It depends what you mean by "tend to create".
For one, there are certain words that do tend to be the same across unrelated languages—for external reasons.
- English boom and Ancient Greek bómbos look very similar, because they're both imitating the same sound.
- Quite a lot of languages have a word for "mother" that sounds like mama, because
/a/ are generally the first sounds babies are able to produce.
- Language contact can cause previously-unrelated words to become more similar over time, like how native English island gained an S by comparison with the unrelated French borrowing isle.
You ask specifically, though, if false cognates are "more frequent than chance". And while I don't know of any studies specifically on this topic, I suspect the answer is no.
In other words, languages do tend to have very large numbers of false cognates! But the frequency is pretty close to what we'd expect just due to random chance. Humans just have a tendency to focus on the similarities and overlook the differences, and to underestimate just how many words a language has. Mark Rosenfelder does some analysis on this (in the context of evaluating claims that languages are related) and predicts several hundred false cognates between any two random languages.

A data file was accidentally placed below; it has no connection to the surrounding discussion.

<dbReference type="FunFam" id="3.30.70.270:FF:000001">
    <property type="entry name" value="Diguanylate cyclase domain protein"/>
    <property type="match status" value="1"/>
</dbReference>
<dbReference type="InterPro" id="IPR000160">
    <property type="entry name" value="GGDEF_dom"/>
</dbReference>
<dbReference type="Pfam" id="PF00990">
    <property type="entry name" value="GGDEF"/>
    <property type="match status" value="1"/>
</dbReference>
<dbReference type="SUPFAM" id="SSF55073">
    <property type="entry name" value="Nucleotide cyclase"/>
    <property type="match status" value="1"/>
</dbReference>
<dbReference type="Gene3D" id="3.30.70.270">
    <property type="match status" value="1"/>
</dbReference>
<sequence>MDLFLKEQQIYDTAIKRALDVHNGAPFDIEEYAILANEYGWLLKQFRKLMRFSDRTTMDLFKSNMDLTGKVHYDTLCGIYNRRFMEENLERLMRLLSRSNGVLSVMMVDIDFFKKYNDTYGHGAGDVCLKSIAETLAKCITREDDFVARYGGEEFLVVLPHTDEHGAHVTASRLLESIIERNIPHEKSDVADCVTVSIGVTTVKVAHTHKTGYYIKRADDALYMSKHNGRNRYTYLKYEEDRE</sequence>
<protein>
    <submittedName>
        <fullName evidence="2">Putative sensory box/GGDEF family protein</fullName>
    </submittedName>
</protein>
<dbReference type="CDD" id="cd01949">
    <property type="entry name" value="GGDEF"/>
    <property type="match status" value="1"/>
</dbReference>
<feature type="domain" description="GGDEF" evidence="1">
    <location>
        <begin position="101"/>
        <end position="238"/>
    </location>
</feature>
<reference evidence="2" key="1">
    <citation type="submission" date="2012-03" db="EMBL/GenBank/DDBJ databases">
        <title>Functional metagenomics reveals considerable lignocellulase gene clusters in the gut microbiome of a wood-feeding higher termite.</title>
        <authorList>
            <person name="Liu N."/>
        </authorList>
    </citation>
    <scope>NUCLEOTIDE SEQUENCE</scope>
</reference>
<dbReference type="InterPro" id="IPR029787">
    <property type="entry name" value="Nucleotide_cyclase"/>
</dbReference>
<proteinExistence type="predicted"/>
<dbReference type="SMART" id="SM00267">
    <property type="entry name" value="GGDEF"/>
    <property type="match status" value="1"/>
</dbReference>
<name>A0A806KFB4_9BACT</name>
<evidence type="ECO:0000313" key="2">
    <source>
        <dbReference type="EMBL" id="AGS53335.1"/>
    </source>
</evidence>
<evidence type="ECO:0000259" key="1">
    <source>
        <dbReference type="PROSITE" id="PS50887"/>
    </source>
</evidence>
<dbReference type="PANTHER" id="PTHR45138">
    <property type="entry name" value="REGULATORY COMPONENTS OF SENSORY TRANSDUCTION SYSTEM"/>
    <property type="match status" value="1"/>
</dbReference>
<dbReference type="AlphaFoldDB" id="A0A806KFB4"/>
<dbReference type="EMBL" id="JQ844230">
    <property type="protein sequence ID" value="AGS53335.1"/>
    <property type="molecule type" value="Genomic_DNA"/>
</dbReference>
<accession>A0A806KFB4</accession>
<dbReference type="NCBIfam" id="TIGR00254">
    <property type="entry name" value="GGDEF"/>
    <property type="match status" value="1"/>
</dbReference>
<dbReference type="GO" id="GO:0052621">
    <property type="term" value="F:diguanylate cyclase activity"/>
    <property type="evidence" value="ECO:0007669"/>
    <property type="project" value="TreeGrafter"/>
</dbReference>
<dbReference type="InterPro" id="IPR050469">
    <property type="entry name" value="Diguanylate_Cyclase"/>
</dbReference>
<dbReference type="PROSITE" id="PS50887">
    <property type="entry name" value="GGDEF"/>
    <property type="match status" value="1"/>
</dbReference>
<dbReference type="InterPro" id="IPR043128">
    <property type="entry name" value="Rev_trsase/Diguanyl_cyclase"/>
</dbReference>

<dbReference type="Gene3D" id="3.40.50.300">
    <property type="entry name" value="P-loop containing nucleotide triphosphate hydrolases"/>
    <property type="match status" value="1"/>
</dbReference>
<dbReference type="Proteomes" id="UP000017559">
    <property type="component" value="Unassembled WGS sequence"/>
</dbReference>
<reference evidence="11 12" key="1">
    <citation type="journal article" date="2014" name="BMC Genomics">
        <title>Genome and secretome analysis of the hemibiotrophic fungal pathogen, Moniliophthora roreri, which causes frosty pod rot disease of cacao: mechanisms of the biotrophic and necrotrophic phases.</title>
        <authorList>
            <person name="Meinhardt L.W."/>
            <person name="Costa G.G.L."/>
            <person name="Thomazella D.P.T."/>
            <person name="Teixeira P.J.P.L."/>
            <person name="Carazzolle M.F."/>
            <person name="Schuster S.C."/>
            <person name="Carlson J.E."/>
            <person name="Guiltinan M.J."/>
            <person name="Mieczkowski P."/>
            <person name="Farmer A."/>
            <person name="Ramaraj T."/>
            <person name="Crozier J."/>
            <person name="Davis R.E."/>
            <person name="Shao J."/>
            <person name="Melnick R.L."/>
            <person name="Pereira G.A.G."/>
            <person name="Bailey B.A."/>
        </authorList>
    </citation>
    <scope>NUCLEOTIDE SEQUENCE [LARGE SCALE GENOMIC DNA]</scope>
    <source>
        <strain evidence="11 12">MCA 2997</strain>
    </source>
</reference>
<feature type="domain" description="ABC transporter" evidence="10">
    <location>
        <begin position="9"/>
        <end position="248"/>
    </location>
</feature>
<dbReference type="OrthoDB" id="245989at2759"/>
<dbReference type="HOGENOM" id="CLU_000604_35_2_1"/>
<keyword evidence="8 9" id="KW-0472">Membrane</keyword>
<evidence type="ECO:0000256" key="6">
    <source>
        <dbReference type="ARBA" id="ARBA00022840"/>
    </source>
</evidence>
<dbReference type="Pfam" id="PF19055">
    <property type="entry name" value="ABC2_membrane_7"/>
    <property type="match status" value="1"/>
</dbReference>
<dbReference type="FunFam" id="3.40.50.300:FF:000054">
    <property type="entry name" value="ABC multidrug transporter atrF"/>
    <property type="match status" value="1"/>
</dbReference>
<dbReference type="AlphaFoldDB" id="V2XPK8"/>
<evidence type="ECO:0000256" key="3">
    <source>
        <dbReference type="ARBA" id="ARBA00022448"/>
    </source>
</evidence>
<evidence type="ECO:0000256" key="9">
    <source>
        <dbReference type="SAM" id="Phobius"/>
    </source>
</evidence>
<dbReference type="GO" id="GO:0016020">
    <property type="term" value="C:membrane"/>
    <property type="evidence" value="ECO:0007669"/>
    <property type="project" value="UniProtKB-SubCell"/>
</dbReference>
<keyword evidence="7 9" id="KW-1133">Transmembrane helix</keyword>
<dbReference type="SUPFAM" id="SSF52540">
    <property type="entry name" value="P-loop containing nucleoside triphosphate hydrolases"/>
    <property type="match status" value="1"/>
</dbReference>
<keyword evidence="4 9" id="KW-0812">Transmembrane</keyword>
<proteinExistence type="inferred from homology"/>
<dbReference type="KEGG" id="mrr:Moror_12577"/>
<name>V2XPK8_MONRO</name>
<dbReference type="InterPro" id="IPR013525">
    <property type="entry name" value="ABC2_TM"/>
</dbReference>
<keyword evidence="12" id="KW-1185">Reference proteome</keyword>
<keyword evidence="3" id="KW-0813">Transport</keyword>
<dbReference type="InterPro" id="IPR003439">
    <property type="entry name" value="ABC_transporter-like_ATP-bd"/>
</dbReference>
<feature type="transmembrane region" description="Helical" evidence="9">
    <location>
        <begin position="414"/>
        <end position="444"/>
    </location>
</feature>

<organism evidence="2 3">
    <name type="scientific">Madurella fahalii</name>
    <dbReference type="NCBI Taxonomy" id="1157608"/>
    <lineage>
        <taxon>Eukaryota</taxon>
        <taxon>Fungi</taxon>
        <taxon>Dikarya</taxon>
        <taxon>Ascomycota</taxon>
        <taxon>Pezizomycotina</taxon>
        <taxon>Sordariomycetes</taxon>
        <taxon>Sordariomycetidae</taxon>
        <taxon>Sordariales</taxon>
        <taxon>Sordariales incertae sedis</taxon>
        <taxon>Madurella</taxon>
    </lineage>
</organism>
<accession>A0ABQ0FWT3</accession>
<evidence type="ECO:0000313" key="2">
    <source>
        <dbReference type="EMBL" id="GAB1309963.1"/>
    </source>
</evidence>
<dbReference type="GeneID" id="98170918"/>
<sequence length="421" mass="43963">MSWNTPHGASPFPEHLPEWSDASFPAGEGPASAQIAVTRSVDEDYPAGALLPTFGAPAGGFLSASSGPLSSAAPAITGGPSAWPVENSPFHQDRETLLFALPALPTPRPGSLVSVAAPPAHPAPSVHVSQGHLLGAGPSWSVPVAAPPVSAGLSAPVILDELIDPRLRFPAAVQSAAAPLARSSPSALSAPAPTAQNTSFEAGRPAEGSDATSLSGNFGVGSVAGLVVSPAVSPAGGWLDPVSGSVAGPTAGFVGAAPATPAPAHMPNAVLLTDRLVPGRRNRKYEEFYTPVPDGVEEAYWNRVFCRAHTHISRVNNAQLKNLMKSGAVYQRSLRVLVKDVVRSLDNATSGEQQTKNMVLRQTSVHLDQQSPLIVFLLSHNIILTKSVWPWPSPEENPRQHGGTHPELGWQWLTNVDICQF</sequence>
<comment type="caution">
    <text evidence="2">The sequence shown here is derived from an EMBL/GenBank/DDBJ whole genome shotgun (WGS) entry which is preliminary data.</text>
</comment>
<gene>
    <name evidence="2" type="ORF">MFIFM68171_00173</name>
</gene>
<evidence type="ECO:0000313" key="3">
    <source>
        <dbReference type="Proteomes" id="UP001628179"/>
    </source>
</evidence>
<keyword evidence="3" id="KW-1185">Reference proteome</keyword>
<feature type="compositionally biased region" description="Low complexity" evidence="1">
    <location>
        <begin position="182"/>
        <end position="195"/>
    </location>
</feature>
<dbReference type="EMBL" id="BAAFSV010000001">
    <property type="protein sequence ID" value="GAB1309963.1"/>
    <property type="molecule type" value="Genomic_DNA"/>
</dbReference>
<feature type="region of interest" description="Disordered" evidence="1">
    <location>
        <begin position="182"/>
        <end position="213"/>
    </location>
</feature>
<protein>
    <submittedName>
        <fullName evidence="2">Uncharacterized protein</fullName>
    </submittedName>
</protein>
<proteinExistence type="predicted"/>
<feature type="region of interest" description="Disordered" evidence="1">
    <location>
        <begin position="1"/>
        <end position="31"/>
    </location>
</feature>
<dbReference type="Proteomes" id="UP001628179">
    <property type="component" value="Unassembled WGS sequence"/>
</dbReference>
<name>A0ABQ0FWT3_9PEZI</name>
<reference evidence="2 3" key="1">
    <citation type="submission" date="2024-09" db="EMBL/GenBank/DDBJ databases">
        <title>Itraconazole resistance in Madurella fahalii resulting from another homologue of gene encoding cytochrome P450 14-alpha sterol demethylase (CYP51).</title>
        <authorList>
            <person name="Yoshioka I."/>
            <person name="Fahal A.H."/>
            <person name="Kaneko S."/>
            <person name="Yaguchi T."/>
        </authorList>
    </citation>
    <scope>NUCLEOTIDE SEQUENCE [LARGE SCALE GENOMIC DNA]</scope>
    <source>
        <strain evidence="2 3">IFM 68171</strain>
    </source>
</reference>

I'm not sure if any formal studies have been done on this, and if you're interested, it might be a good area to research: take corpora for various different languages, find a good measure of similarity, and see how often false cognates appear. But my prediction is that the rate will be very similar to what you'd expect from random chance.